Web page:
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Antarctic Invasion

February 20, 2008

Global climate change could open the Antarctic up to predators it hasn’t seen in millions of years.

Transcript

BOB HIRSHON (host):
Antarctica’s melting boundaries. I’m Bob Hirshon and this is Science Update.

Organisms on islands often evolve in the absence of predators for millions of years. If predators are re-introduced by humans, these organisms are ill-equipped to defend themselves and sometimes go extinct. Well, it turns out that life in the Antarctic shelf has been similarly isolated by being too cold. Many marine organisms thrived here in the cold for millions of years in the absence of top seafloor predators. But according to marine ecologist Sven Thatje of the University of Southampton in England, global warming could once again open up the high Antarctic to top predators such as sharks and crabs.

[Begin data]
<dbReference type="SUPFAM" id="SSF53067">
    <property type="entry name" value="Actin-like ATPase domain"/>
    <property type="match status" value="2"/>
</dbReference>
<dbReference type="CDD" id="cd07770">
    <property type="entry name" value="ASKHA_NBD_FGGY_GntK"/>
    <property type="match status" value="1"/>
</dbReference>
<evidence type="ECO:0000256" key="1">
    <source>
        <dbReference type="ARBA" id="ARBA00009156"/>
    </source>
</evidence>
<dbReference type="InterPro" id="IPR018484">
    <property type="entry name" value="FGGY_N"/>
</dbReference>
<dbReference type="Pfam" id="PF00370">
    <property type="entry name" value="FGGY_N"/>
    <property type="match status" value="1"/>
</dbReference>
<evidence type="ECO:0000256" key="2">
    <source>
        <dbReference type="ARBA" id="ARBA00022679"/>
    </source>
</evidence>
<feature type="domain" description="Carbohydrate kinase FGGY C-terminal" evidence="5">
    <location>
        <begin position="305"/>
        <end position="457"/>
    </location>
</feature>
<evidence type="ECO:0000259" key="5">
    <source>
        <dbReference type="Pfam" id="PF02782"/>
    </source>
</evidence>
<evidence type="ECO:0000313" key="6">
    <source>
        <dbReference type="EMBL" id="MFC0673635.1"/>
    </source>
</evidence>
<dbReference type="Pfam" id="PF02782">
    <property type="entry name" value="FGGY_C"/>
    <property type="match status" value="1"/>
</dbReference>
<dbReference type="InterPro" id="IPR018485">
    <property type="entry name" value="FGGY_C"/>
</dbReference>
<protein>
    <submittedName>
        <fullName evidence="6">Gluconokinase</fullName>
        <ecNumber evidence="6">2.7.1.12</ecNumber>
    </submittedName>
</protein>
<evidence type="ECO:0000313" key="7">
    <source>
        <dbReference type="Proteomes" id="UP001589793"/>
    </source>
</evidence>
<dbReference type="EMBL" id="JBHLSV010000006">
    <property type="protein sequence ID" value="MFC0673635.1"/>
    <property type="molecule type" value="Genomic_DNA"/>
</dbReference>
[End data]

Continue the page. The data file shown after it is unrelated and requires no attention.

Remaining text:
SVEN THATJE (University of Southampton):
Species from the lower latitudes will press into the Antarctic environment because suddenly they’ll be able to live there.

HIRSHON:
He predicts that invading predators will have a major impact on the Antarctic ecosystem in the future. I’m Bob Hirshon, for AAAS, the science society.